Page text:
Let’s say that the fictitious Seroter Corporation has a series of public websites and wants a consistent way to push customer inquiries from the websites to back end systems that process these inquiries.  Instead of pushing these inquiries directly into one or many CRM systems, or doing the low-tech email option, we’d rather put all the messages into a queue and let each interested party pull the ones they want.  Since these websites are cloud-hosted, we don’t want to explicitly push these messages into the internal network, but rather, asynchronously publish and poll messages from a shared queue hosted by Amazon Simple Queue Service (SQS). The polling applications could either be another cloud system (CRM system Salesforce.com) or an on-premises system, as shown below.

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So I’ll have a web page built using Ruby and hosted in Cloud Foundry, a SQS queue that holds inquiries submitted from that site, and both an on-premises .NET application and a SaaS Salesforce.com application that can poll that queue for messages.

Setting up a queue in SQS is so easy now, that I won’t even make it a sub-section in this post.  The AWS team recently added SQS operations to their Management Console, and they’ve made it very simple to create, delete, secure and monitor queues. I created a new queue named Seroter_CustomerInquiries.

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Sending Messages from Cloud Foundry to Amazon Simple Queue Service

In my Ruby (Sinatra) application, I have a page where a user can ask a question.  When they click the submit button, I go into the following routine which builds up the SQS message (similar to the SimpleDB message from my previous post) and posts a message to the queue.

post '/submitted/:uid' do	# method call, on submit of the request path, do the following

   #--get user details from the URL string
	@userid = params[:uid]
	@message = CGI.escape(params[:message])
    #-- build message that will be sent to the queue
	@fmessage = @userid + "-" + @message.gsub("+", "%20")

	#-- define timestamp variable and format
	@timestamp = Time.now
	@timestamp = @timestamp.strftime("%Y-%m-%dT%H:%M:%SZ")
	@ftimestamp = CGI.escape(@timestamp)

	#-- create signing string
	@stringtosign = "GET\n" + "queue.amazonaws.com\n" + "/084598340988/Seroter_CustomerInquiries\n" + "AWSAccessKeyId=ACCESS_KEY" + "&Action=SendMessage" + "&MessageBody=" + @fmessage + "&SignatureMethod=HmacSHA1" + "&SignatureVersion=2" + "&Timestamp=" + @ftimestamp + "&Version=2009-02-01"

	#-- create hashed signature
	@esignature = CGI.escape(Base64.encode64(OpenSSL::HMAC.digest('sha1',@@awskey, @stringtosign)).chomp)

	#-- create AWS SQS query URL
	@sqsurl = "https://queue.amazonaws.com/084598340988/Seroter_CustomerInquiries?Action=SendMessage" + "&MessageBody=" + @fmessage + "&Version=2009-02-01" + "&Timestamp=" + @ftimestamp + "&Signature=" + @esignature + "&SignatureVersion=2" + "&SignatureMethod=HmacSHA1" + "&AWSAccessKeyId=ACCESS_KEY"

	#-- load XML returned from query
	@doc = Nokogiri::XML(open(@sqsurl))

   #-- build result message which is formatted string of the inquiry text
	@resultmsg = @fmessage.gsub("%20", " ")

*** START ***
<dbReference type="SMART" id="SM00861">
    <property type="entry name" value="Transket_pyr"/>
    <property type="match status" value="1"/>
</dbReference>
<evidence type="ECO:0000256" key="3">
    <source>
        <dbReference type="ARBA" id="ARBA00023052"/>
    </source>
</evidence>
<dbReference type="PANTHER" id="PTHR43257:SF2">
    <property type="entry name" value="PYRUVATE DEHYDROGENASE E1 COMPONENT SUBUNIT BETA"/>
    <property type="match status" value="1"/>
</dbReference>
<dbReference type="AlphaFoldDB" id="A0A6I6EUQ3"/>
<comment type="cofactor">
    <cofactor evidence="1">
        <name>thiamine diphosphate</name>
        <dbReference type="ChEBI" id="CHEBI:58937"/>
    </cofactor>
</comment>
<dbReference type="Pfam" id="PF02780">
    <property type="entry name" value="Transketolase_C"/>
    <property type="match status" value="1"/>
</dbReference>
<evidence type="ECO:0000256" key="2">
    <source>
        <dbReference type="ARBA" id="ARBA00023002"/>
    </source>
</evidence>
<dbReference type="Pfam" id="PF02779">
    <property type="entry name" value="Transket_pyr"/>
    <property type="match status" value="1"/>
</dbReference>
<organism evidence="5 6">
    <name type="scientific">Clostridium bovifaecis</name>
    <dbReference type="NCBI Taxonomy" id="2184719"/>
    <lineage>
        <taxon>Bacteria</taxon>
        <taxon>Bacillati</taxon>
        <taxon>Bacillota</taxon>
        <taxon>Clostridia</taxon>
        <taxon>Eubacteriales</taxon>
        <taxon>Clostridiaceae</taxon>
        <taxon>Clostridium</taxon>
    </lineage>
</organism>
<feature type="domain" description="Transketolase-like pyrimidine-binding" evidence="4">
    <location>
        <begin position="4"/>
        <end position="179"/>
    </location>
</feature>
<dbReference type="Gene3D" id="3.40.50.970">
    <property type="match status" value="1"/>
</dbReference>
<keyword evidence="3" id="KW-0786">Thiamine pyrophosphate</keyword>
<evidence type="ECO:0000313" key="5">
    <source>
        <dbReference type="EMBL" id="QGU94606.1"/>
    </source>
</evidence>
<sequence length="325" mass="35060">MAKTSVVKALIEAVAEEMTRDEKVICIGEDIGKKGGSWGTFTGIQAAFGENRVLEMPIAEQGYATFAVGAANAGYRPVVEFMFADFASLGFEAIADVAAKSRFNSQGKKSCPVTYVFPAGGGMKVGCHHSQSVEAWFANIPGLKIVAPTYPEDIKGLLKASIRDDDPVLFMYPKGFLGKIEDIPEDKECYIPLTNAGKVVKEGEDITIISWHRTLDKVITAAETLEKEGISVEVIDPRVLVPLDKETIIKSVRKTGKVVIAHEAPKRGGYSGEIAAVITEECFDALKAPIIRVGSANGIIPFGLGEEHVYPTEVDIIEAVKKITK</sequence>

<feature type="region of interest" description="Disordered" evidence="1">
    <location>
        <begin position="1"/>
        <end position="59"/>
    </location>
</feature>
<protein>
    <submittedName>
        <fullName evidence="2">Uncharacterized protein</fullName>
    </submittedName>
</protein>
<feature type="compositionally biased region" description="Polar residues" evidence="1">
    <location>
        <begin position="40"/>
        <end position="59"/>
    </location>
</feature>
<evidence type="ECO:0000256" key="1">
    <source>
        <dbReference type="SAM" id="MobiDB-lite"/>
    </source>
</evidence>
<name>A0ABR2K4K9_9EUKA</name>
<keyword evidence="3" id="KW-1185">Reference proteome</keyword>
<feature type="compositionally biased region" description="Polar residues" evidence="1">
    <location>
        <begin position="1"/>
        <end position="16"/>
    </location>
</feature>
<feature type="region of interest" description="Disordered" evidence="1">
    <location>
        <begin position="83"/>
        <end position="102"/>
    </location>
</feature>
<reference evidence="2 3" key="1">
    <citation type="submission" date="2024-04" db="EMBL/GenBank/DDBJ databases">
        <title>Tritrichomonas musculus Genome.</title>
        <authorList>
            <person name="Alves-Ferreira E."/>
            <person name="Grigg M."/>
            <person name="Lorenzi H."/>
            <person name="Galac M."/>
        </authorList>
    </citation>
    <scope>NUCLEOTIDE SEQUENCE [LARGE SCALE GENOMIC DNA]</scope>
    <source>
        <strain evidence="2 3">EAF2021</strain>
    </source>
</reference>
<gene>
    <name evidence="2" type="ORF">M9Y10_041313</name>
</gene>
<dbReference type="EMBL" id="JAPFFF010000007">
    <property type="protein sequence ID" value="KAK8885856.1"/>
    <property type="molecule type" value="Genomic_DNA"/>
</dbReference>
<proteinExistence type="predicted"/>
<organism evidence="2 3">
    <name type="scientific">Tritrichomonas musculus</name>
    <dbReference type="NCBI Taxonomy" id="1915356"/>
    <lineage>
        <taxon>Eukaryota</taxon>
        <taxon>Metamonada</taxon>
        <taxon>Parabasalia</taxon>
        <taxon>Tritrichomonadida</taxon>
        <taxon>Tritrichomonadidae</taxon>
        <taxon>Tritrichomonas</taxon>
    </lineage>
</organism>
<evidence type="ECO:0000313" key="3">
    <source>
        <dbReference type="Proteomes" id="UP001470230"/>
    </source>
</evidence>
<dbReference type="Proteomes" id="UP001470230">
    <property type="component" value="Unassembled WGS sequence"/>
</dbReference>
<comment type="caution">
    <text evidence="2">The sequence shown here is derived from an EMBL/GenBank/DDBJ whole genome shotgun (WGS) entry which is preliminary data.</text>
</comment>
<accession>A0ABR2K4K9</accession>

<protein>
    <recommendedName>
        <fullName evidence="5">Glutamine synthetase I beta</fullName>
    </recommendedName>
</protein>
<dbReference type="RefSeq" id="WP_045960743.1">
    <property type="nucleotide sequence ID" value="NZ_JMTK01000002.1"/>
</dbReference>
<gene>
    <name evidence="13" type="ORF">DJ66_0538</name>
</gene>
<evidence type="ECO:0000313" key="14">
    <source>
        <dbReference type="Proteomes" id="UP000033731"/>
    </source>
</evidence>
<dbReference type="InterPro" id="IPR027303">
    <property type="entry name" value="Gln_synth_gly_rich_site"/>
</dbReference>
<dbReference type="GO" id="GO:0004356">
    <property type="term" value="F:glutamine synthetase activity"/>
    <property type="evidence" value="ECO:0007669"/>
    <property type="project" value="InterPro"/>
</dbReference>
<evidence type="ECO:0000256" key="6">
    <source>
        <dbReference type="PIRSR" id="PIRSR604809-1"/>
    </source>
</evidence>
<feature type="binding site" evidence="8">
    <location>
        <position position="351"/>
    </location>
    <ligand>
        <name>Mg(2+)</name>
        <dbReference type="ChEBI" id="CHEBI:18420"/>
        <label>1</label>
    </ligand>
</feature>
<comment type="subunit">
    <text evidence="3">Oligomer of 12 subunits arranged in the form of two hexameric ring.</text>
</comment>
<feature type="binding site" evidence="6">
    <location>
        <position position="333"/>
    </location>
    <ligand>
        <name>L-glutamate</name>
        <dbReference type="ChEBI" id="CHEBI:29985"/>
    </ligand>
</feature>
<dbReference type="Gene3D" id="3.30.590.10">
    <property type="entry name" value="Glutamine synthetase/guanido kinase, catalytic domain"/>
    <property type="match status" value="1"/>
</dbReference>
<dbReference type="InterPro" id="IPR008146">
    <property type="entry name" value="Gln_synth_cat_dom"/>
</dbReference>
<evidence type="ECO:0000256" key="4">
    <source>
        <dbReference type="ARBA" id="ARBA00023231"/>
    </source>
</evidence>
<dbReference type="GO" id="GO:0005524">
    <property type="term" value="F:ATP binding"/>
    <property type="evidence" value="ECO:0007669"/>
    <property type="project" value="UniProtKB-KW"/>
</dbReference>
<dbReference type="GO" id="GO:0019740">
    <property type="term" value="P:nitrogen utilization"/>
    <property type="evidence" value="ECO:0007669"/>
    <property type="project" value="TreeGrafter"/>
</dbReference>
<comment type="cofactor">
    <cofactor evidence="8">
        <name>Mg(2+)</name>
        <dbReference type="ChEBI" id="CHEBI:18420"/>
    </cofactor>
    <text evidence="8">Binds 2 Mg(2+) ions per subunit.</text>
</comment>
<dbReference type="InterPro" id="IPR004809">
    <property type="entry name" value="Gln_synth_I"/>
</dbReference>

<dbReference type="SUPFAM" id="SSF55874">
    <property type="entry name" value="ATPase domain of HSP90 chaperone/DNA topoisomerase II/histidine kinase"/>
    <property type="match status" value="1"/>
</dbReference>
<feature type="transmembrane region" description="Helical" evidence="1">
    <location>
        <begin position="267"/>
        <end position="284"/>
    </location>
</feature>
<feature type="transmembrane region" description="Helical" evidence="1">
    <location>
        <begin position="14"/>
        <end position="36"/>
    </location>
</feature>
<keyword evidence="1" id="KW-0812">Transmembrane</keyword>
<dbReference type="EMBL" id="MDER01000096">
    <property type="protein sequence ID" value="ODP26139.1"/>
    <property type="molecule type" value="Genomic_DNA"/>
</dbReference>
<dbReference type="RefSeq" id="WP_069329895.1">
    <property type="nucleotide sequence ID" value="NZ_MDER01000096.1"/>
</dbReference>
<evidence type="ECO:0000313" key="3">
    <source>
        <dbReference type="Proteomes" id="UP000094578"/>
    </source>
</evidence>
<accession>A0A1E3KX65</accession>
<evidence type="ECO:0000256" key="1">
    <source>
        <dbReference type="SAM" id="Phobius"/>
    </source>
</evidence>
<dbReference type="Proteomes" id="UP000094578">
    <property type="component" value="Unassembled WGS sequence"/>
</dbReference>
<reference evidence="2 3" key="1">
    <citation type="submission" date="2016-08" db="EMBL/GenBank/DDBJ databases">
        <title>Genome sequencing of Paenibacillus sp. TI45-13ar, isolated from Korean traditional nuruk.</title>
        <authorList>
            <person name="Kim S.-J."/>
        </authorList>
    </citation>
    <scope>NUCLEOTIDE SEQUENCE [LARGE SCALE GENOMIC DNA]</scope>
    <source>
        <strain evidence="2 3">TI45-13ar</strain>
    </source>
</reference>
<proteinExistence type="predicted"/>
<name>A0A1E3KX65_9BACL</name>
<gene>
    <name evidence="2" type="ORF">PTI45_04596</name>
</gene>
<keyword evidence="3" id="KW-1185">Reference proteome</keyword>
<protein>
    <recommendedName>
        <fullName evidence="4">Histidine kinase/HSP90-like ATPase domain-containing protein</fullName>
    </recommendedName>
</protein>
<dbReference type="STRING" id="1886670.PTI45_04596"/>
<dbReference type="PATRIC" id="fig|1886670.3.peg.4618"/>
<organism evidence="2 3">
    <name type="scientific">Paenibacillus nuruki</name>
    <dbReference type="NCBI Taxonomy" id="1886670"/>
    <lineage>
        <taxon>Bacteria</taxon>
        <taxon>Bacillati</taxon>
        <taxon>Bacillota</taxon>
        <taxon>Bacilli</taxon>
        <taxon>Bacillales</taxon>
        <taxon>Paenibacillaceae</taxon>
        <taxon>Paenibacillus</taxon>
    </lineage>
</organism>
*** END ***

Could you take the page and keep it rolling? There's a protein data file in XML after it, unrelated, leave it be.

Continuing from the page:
haml :SubmitResult
end

The hard part when building these demos was getting my signature string and hashing exactly right, so hopefully this helps someone out.

After building and deploying the Ruby site to Cloud Foundry, I could see my page for inquiry submission.

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When the user hits the “Send Inquiry” button, the function above is called and assuming that I published successfully to the queue, I see the acknowledgement page.  Since this is an asynchronous communication, my web app only has to wait for publication to the queue, not invoking a function in a CRM system.

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To confirm that everything worked, I viewed my SQS queue and can clearly see that I have a single message waiting in the queue.

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.NET Application Pulling Messages from an SQS Queue

With our message sitting safely in the queue, now we can go grab it.  The first consuming application is an on-premises .NET app.  In this very feature-rich application, I poll the queue and pull down any messages found.  When working with queues, you often have two distinct operations: read and delete (“peek” is also nice to have). I can read messages from a queue, but unless I delete them, they become available (after a timeout) to another consumer.  For this scenario, we’d realistically want to read all the messages, and ONLY process and delete the ones targeted for our CRM app.  Any others, we simply don’t delete, and they go back to waiting in the queue. I haven’t done that, for simplicity sake, but keep this in mind for actual implementations.

In the example code below, I’m being a bit lame by only expecting a single message. In reality, when polling, you’d loop through each returned message, save its Handle value (which is required when calling the Delete operation) and do something with the message.  In my case, I only have one message, so I explicitly grab the “Body” and “Handle” values.  The code shows the “retrieve messages” button click operation which in turn calls “receive” operation and “delete” operation.